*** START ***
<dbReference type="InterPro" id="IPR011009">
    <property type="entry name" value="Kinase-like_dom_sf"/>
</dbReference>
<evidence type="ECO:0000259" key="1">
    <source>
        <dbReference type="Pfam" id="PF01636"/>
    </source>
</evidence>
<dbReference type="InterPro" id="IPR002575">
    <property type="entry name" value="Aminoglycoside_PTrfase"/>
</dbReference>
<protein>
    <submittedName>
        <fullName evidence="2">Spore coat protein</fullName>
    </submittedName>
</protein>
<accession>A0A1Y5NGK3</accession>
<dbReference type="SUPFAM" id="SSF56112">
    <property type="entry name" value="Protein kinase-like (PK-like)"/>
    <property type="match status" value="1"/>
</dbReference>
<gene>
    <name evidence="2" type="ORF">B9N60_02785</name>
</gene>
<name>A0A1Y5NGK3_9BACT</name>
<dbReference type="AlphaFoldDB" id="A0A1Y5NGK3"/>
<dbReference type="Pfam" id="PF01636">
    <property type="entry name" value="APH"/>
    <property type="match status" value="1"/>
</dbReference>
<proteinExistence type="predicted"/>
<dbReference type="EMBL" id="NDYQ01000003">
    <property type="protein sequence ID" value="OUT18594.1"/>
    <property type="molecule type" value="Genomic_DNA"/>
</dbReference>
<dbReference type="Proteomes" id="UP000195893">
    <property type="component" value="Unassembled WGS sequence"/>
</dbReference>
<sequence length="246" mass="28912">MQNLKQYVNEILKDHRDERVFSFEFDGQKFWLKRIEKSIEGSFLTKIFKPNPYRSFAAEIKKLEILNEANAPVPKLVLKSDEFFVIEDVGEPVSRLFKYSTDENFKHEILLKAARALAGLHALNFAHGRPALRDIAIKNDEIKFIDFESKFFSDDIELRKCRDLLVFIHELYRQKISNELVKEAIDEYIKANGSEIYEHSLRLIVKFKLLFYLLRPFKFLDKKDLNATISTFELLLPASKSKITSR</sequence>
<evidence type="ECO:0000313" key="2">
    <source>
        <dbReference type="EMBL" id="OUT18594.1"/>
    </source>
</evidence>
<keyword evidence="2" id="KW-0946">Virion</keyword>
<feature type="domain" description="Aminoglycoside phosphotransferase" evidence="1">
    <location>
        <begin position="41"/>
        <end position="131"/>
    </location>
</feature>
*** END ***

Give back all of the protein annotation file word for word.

<dbReference type="InterPro" id="IPR011009">
    <property type="entry name" value="Kinase-like_dom_sf"/>
</dbReference>
<evidence type="ECO:0000259" key="1">
    <source>
        <dbReference type="Pfam" id="PF01636"/>
    </source>
</evidence>
<dbReference type="InterPro" id="IPR002575">
    <property type="entry name" value="Aminoglycoside_PTrfase"/>
</dbReference>
<protein>
    <submittedName>
        <fullName evidence="2">Spore coat protein</fullName>
    </submittedName>
</protein>
<accession>A0A1Y5NGK3</accession>
<dbReference type="SUPFAM" id="SSF56112">
    <property type="entry name" value="Protein kinase-like (PK-like)"/>
    <property type="match status" value="1"/>
</dbReference>
<gene>
    <name evidence="2" type="ORF">B9N60_02785</name>
</gene>
<name>A0A1Y5NGK3_9BACT</name>
<dbReference type="AlphaFoldDB" id="A0A1Y5NGK3"/>
<dbReference type="Pfam" id="PF01636">
    <property type="entry name" value="APH"/>
    <property type="match status" value="1"/>
</dbReference>
<proteinExistence type="predicted"/>
<dbReference type="EMBL" id="NDYQ01000003">
    <property type="protein sequence ID" value="OUT18594.1"/>
    <property type="molecule type" value="Genomic_DNA"/>
</dbReference>
<dbReference type="Proteomes" id="UP000195893">
    <property type="component" value="Unassembled WGS sequence"/>
</dbReference>
<sequence length="246" mass="28912">MQNLKQYVNEILKDHRDERVFSFEFDGQKFWLKRIEKSIEGSFLTKIFKPNPYRSFAAEIKKLEILNEANAPVPKLVLKSDEFFVIEDVGEPVSRLFKYSTDENFKHEILLKAARALAGLHALNFAHGRPALRDIAIKNDEIKFIDFESKFFSDDIELRKCRDLLVFIHELYRQKISNELVKEAIDEYIKANGSEIYEHSLRLIVKFKLLFYLLRPFKFLDKKDLNATISTFELLLPASKSKITSR</sequence>
<evidence type="ECO:0000313" key="2">
    <source>
        <dbReference type="EMBL" id="OUT18594.1"/>
    </source>
</evidence>
<keyword evidence="2" id="KW-0946">Virion</keyword>
<feature type="domain" description="Aminoglycoside phosphotransferase" evidence="1">
    <location>
        <begin position="41"/>
        <end position="131"/>
    </location>
</feature>